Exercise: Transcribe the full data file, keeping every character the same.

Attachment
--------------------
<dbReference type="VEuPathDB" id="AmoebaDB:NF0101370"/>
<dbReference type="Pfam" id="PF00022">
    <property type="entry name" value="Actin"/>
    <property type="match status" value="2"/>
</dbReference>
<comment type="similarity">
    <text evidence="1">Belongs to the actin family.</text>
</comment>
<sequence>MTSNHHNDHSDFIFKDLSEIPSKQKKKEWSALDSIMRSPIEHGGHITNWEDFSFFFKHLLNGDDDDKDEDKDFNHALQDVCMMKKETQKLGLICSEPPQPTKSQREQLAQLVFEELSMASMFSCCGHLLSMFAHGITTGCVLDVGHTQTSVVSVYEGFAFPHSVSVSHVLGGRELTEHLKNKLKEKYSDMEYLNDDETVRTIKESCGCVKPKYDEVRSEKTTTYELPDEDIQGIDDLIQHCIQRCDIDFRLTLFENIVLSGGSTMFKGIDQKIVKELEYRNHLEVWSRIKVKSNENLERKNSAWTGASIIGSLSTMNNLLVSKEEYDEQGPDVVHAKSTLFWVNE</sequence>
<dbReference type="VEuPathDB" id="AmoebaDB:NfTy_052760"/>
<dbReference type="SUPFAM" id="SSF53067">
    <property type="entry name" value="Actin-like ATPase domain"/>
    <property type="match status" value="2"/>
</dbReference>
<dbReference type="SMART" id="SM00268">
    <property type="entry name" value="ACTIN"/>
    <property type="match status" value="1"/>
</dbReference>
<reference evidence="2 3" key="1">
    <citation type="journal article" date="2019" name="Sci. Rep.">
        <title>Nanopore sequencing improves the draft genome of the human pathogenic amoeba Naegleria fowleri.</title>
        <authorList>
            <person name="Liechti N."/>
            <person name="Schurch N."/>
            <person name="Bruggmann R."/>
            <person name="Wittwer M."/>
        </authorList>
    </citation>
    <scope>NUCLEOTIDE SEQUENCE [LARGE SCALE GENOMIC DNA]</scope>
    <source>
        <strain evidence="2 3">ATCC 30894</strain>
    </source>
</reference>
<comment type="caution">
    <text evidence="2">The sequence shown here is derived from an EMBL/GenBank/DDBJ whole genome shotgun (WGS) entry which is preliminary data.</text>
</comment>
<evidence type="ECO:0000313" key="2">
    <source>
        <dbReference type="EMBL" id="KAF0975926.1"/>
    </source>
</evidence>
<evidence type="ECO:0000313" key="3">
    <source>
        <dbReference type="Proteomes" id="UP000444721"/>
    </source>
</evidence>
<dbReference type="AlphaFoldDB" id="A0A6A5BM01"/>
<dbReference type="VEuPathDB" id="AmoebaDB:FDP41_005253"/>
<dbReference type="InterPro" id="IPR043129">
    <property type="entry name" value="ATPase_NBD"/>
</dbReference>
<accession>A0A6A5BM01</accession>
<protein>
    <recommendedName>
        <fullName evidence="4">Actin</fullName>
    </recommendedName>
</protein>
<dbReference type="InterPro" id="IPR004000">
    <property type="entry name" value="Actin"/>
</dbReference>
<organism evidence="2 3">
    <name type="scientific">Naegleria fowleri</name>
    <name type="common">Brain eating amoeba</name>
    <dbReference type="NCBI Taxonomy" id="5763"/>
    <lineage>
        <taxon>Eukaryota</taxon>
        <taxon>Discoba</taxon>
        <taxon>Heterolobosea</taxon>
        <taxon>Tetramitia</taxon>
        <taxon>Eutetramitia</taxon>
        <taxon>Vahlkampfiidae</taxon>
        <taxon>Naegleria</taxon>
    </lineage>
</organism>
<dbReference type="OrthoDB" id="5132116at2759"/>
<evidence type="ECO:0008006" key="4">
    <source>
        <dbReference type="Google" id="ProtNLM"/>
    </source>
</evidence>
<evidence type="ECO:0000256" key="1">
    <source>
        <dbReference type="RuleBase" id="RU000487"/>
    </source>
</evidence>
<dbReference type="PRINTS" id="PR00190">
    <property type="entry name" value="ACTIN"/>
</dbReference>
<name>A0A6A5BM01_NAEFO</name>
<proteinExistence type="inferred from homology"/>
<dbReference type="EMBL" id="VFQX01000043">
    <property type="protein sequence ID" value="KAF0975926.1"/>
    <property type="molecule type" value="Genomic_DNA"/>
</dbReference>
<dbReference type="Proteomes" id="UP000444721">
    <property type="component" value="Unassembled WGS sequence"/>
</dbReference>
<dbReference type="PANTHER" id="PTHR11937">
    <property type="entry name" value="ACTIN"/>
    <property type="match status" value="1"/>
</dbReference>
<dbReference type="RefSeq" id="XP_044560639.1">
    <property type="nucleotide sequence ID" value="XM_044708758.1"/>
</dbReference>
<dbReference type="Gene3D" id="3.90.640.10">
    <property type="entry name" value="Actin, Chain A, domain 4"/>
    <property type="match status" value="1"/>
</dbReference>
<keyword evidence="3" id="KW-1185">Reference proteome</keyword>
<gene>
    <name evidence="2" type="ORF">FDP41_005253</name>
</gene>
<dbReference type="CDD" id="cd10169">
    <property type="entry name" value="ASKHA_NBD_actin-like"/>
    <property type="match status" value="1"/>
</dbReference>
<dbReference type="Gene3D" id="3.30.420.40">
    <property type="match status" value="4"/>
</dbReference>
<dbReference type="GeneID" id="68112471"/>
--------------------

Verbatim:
<dbReference type="VEuPathDB" id="AmoebaDB:NF0101370"/>
<dbReference type="Pfam" id="PF00022">
    <property type="entry name" value="Actin"/>
    <property type="match status" value="2"/>
</dbReference>
<comment type="similarity">
    <text evidence="1">Belongs to the actin family.</text>
</comment>
<sequence>MTSNHHNDHSDFIFKDLSEIPSKQKKKEWSALDSIMRSPIEHGGHITNWEDFSFFFKHLLNGDDDDKDEDKDFNHALQDVCMMKKETQKLGLICSEPPQPTKSQREQLAQLVFEELSMASMFSCCGHLLSMFAHGITTGCVLDVGHTQTSVVSVYEGFAFPHSVSVSHVLGGRELTEHLKNKLKEKYSDMEYLNDDETVRTIKESCGCVKPKYDEVRSEKTTTYELPDEDIQGIDDLIQHCIQRCDIDFRLTLFENIVLSGGSTMFKGIDQKIVKELEYRNHLEVWSRIKVKSNENLERKNSAWTGASIIGSLSTMNNLLVSKEEYDEQGPDVVHAKSTLFWVNE</sequence>
<dbReference type="VEuPathDB" id="AmoebaDB:NfTy_052760"/>
<dbReference type="SUPFAM" id="SSF53067">
    <property type="entry name" value="Actin-like ATPase domain"/>
    <property type="match status" value="2"/>
</dbReference>
<dbReference type="SMART" id="SM00268">
    <property type="entry name" value="ACTIN"/>
    <property type="match status" value="1"/>
</dbReference>
<reference evidence="2 3" key="1">
    <citation type="journal article" date="2019" name="Sci. Rep.">
        <title>Nanopore sequencing improves the draft genome of the human pathogenic amoeba Naegleria fowleri.</title>
        <authorList>
            <person name="Liechti N."/>
            <person name="Schurch N."/>
            <person name="Bruggmann R."/>
            <person name="Wittwer M."/>
        </authorList>
    </citation>
    <scope>NUCLEOTIDE SEQUENCE [LARGE SCALE GENOMIC DNA]</scope>
    <source>
        <strain evidence="2 3">ATCC 30894</strain>
    </source>
</reference>
<comment type="caution">
    <text evidence="2">The sequence shown here is derived from an EMBL/GenBank/DDBJ whole genome shotgun (WGS) entry which is preliminary data.</text>
</comment>
<evidence type="ECO:0000313" key="2">
    <source>
        <dbReference type="EMBL" id="KAF0975926.1"/>
    </source>
</evidence>
<evidence type="ECO:0000313" key="3">
    <source>
        <dbReference type="Proteomes" id="UP000444721"/>
    </source>
</evidence>
<dbReference type="AlphaFoldDB" id="A0A6A5BM01"/>
<dbReference type="VEuPathDB" id="AmoebaDB:FDP41_005253"/>
<dbReference type="InterPro" id="IPR043129">
    <property type="entry name" value="ATPase_NBD"/>
</dbReference>
<accession>A0A6A5BM01</accession>
<protein>
    <recommendedName>
        <fullName evidence="4">Actin</fullName>
    </recommendedName>
</protein>
<dbReference type="InterPro" id="IPR004000">
    <property type="entry name" value="Actin"/>
</dbReference>
<organism evidence="2 3">
    <name type="scientific">Naegleria fowleri</name>
    <name type="common">Brain eating amoeba</name>
    <dbReference type="NCBI Taxonomy" id="5763"/>
    <lineage>
        <taxon>Eukaryota</taxon>
        <taxon>Discoba</taxon>
        <taxon>Heterolobosea</taxon>
        <taxon>Tetramitia</taxon>
        <taxon>Eutetramitia</taxon>
        <taxon>Vahlkampfiidae</taxon>
        <taxon>Naegleria</taxon>
    </lineage>
</organism>
<dbReference type="OrthoDB" id="5132116at2759"/>
<evidence type="ECO:0008006" key="4">
    <source>
        <dbReference type="Google" id="ProtNLM"/>
    </source>
</evidence>
<evidence type="ECO:0000256" key="1">
    <source>
        <dbReference type="RuleBase" id="RU000487"/>
    </source>
</evidence>
<dbReference type="PRINTS" id="PR00190">
    <property type="entry name" value="ACTIN"/>
</dbReference>
<name>A0A6A5BM01_NAEFO</name>
<proteinExistence type="inferred from homology"/>
<dbReference type="EMBL" id="VFQX01000043">
    <property type="protein sequence ID" value="KAF0975926.1"/>
    <property type="molecule type" value="Genomic_DNA"/>
</dbReference>
<dbReference type="Proteomes" id="UP000444721">
    <property type="component" value="Unassembled WGS sequence"/>
</dbReference>
<dbReference type="PANTHER" id="PTHR11937">
    <property type="entry name" value="ACTIN"/>
    <property type="match status" value="1"/>
</dbReference>
<dbReference type="RefSeq" id="XP_044560639.1">
    <property type="nucleotide sequence ID" value="XM_044708758.1"/>
</dbReference>
<dbReference type="Gene3D" id="3.90.640.10">
    <property type="entry name" value="Actin, Chain A, domain 4"/>
    <property type="match status" value="1"/>
</dbReference>
<keyword evidence="3" id="KW-1185">Reference proteome</keyword>
<gene>
    <name evidence="2" type="ORF">FDP41_005253</name>
</gene>
<dbReference type="CDD" id="cd10169">
    <property type="entry name" value="ASKHA_NBD_actin-like"/>
    <property type="match status" value="1"/>
</dbReference>
<dbReference type="Gene3D" id="3.30.420.40">
    <property type="match status" value="4"/>
</dbReference>
<dbReference type="GeneID" id="68112471"/>